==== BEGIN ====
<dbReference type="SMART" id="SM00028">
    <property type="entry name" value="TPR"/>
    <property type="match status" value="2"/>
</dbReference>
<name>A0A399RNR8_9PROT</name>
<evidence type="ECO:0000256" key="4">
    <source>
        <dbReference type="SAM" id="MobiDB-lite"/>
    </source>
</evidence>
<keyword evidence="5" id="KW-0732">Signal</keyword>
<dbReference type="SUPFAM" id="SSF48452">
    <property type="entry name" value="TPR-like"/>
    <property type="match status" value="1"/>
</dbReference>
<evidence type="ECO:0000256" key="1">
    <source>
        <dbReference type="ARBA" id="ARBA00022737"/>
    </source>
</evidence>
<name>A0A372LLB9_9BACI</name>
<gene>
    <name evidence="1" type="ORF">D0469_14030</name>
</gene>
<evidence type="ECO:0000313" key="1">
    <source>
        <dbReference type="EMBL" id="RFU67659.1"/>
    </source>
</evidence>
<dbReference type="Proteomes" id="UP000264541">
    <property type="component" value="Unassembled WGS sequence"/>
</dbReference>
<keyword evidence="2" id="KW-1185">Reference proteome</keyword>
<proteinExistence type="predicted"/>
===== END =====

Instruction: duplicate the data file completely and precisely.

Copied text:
<dbReference type="SMART" id="SM00028">
    <property type="entry name" value="TPR"/>
    <property type="match status" value="2"/>
</dbReference>
<name>A0A399RNR8_9PROT</name>
<evidence type="ECO:0000256" key="4">
    <source>
        <dbReference type="SAM" id="MobiDB-lite"/>
    </source>
</evidence>
<keyword evidence="5" id="KW-0732">Signal</keyword>
<dbReference type="SUPFAM" id="SSF48452">
    <property type="entry name" value="TPR-like"/>
    <property type="match status" value="1"/>
</dbReference>
<evidence type="ECO:0000256" key="1">
    <source>
        <dbReference type="ARBA" id="ARBA00022737"/>
    </source>
</evidence>
<name>A0A372LLB9_9BACI</name>
<gene>
    <name evidence="1" type="ORF">D0469_14030</name>
</gene>
<evidence type="ECO:0000313" key="1">
    <source>
        <dbReference type="EMBL" id="RFU67659.1"/>
    </source>
</evidence>
<dbReference type="Proteomes" id="UP000264541">
    <property type="component" value="Unassembled WGS sequence"/>
</dbReference>
<keyword evidence="2" id="KW-1185">Reference proteome</keyword>
<proteinExistence type="predicted"/>